The graceful and dramatic artistic song of Sarah Perrotta, a native of Mid-Hudson, has always struck me as a variation of progressive rock. This is true of both his impending new release – the magnificent and defining career of his career. From blue to gold – and his first work with the art-pop duo Outloud Dreamer. Perrotta’s continued interest in keyboard counterpoint, non-traditional forms, dizzying dynamics, and lush, cascading sounds may seem to owe more to the great generation of experimental female singer-songwriters of the ’80s and’ 90s: Kate Bush, Tori Amos, Sarah McLachlan. But I claim these brilliant women were also employed in the singer-songwriter division of Prog.
Literally, no one agrees with me.
That’s the thing with progressive rock. No one raises their hand when you call their name. No one is reluctant to do so. Yet the Prog rock impulse continues to assert itself, transmuted and disguised, in the most unlikely places.
In the late 1970s and early 1980s, the Prog establishment came under intense pressure, evolve or die, from pub rock, punk and new wave. The punk agenda seemed to target progressive arena rock by name, demolishing its epic forms; its Ren Faire fashions; and its distant and spenserian lyrical pretensions born in the real Hogwarts of Eton and Charterhouse.
Punk and the New Wave claimed to clean the bridges of all that indulgent, quasi-orchestral goop, restoring hooks, marrow, transgressive energy, sex and political agency as the natural values ââof rock and roll, like Eddie. Cochrane wanted it. All of this landed punk’s greatest poet, Joe Strummer, the son of the British diplomat, on stages in the arena he probably would have preferred to burn with Pink Floyd and Asia still upon them. You will struggle with this paradox. I’m here to talk about Prog.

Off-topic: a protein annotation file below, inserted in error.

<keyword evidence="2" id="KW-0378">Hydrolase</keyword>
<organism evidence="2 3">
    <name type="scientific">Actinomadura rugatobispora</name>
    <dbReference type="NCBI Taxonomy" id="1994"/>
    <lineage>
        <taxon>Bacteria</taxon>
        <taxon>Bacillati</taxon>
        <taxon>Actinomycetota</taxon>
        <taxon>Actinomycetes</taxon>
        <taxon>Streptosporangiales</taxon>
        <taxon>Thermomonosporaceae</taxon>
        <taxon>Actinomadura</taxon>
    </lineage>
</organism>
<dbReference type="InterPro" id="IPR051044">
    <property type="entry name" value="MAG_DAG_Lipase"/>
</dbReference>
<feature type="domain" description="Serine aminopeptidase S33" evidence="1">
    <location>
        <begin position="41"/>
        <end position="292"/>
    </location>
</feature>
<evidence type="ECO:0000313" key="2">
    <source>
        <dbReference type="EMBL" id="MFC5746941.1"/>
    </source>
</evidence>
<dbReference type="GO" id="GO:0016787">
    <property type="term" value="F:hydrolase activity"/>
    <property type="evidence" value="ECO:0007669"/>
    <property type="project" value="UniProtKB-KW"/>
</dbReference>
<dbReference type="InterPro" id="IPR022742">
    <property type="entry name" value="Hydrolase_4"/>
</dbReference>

Challenged, energized and in survival mode, Prog has adapted. For a while the evidence was all over the pop charts: yes with the hit-laden, proto-sampled 90125 (“Owner of a Lonely Heart”) and Genesis with invigorating, groove-focused mid-career climax ABACAB (“No response at all.”)
Compare these cryptic, wordless album tracks to such lavish predecessors as Tales of topographic oceans Where The lamb lies down on Broadway. Prog was learning to be terse.
Meanwhile, King Crimson, who had never considered himself to be Prog, adapted with a big FU to pop: the fierce, lean, mathematical and urgent rock art of Discipline and To beat, music so edgy and startlingly fresh that it immediately spilled over into the more adventurous things of the New Wave, like Police, Talking Heads and XTC.
Genesis frontman Peter Gabriel launched a solo career that, over time, would arguably invent cerebral rock minimalism, rock globalism, and an early take on hybrid man / machine electronics, possibly arriving a little earlier. Prince, but after the Germans. .
The pop hits of Prog’s Last Breath have followed the path of all pop, but the edgy nu-prog modalities pioneered by Crimson and Gabriel have remained timeless, a musical truth. Which brings us back to Sarah Perrotta’s Blue to Gold, release planned for mid-October. Produced by great drummer Jerry Marotta, whose paw prints are everywhere the best of Peter Gabriel’s solo, Blue to Gold features contributions from a number of top players with prog and art-rock backgrounds including Marotta, of course, as well as her drummer Gabriel Tony Levin, Sara Lee of Gang of Four, Bowie’s sideman Gerry Leonard, and more. It was recorded at Dreamland Studio and at Marotta’s personal studio in Jersville.
Blue to Gold is a daringly maximalist and baroque record. Dare because minimalism is so trendy right now. Billie Eilish’s new record Happier than ever, on which the Californian pop prodigy explores every teenager’s struggle with global stardom, is richly musical in composition but threadbare in arrangement and tone, as anyone could populist like anything by Woody Guthrie or Pete Seeger. And it’s also the greatest thing in the world.
This age is crazy for very personal words of unmediated experience and one-iron emotion. I’m old, so I call it “denominational”. Fork is younger, so they call it âtransparencyâ. This lyrical value also has a musical analogy, evident in a lot of minimalist mainstage pop and in recent singles released by my favorite eccentric roots-rock darlings Big Thief, songs so loosely arranged, undeveloped and undercooked that ‘they sound like donuts never quite did in the deep fryer. They do it because they can.
Blue to Gold comes from this other universe, the one where the choirs materialize and disappear, where armies of guitars with the flavors of the 80s infiltrate above global polyrhythms wrapped in delicate, cleverly crimped and fluffy layers of synths, mellotron, from strings, studio ambience and arrangements to the geological layers.